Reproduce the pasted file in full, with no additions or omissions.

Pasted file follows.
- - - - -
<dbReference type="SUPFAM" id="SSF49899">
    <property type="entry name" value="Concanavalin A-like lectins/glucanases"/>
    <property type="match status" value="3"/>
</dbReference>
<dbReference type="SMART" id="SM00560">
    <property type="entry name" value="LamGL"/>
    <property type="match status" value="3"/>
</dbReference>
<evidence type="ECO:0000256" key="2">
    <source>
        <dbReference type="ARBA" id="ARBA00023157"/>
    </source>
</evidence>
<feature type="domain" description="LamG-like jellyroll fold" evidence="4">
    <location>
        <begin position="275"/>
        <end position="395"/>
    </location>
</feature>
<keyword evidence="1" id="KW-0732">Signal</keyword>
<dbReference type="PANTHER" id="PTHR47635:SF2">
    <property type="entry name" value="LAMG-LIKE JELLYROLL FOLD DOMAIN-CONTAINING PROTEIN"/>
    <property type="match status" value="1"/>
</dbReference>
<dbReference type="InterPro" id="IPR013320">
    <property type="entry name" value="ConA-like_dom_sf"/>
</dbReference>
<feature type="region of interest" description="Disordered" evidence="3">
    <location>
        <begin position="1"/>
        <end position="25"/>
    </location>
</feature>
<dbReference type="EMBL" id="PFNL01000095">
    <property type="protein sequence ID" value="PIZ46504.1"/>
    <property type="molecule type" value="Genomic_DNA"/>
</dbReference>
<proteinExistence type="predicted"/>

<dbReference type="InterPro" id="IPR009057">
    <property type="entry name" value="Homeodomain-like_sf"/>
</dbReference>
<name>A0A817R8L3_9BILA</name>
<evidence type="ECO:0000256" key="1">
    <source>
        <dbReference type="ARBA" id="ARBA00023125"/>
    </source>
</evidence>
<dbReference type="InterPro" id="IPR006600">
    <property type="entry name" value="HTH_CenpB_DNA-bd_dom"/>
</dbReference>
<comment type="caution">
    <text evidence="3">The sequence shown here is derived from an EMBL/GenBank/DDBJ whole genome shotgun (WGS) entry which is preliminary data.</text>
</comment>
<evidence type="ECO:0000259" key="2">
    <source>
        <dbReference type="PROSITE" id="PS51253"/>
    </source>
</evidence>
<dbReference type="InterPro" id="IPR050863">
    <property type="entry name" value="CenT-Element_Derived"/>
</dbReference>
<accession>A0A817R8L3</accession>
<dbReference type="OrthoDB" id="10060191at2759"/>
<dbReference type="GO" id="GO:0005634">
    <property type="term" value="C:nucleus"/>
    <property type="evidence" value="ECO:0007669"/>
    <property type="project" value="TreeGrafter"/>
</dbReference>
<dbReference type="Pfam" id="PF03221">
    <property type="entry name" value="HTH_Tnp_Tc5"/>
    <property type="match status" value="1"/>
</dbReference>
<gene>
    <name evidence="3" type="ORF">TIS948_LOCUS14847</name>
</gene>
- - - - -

<dbReference type="SUPFAM" id="SSF49899">
    <property type="entry name" value="Concanavalin A-like lectins/glucanases"/>
    <property type="match status" value="3"/>
</dbReference>
<dbReference type="SMART" id="SM00560">
    <property type="entry name" value="LamGL"/>
    <property type="match status" value="3"/>
</dbReference>
<evidence type="ECO:0000256" key="2">
    <source>
        <dbReference type="ARBA" id="ARBA00023157"/>
    </source>
</evidence>
<feature type="domain" description="LamG-like jellyroll fold" evidence="4">
    <location>
        <begin position="275"/>
        <end position="395"/>
    </location>
</feature>
<keyword evidence="1" id="KW-0732">Signal</keyword>
<dbReference type="PANTHER" id="PTHR47635:SF2">
    <property type="entry name" value="LAMG-LIKE JELLYROLL FOLD DOMAIN-CONTAINING PROTEIN"/>
    <property type="match status" value="1"/>
</dbReference>
<dbReference type="InterPro" id="IPR013320">
    <property type="entry name" value="ConA-like_dom_sf"/>
</dbReference>
<feature type="region of interest" description="Disordered" evidence="3">
    <location>
        <begin position="1"/>
        <end position="25"/>
    </location>
</feature>
<dbReference type="EMBL" id="PFNL01000095">
    <property type="protein sequence ID" value="PIZ46504.1"/>
    <property type="molecule type" value="Genomic_DNA"/>
</dbReference>
<proteinExistence type="predicted"/>

<dbReference type="InterPro" id="IPR009057">
    <property type="entry name" value="Homeodomain-like_sf"/>
</dbReference>
<name>A0A817R8L3_9BILA</name>
<evidence type="ECO:0000256" key="1">
    <source>
        <dbReference type="ARBA" id="ARBA00023125"/>
    </source>
</evidence>
<dbReference type="InterPro" id="IPR006600">
    <property type="entry name" value="HTH_CenpB_DNA-bd_dom"/>
</dbReference>
<comment type="caution">
    <text evidence="3">The sequence shown here is derived from an EMBL/GenBank/DDBJ whole genome shotgun (WGS) entry which is preliminary data.</text>
</comment>
<evidence type="ECO:0000259" key="2">
    <source>
        <dbReference type="PROSITE" id="PS51253"/>
    </source>
</evidence>
<dbReference type="InterPro" id="IPR050863">
    <property type="entry name" value="CenT-Element_Derived"/>
</dbReference>
<accession>A0A817R8L3</accession>
<dbReference type="OrthoDB" id="10060191at2759"/>
<dbReference type="GO" id="GO:0005634">
    <property type="term" value="C:nucleus"/>
    <property type="evidence" value="ECO:0007669"/>
    <property type="project" value="TreeGrafter"/>
</dbReference>
<dbReference type="Pfam" id="PF03221">
    <property type="entry name" value="HTH_Tnp_Tc5"/>
    <property type="match status" value="1"/>
</dbReference>
<gene>
    <name evidence="3" type="ORF">TIS948_LOCUS14847</name>
</gene>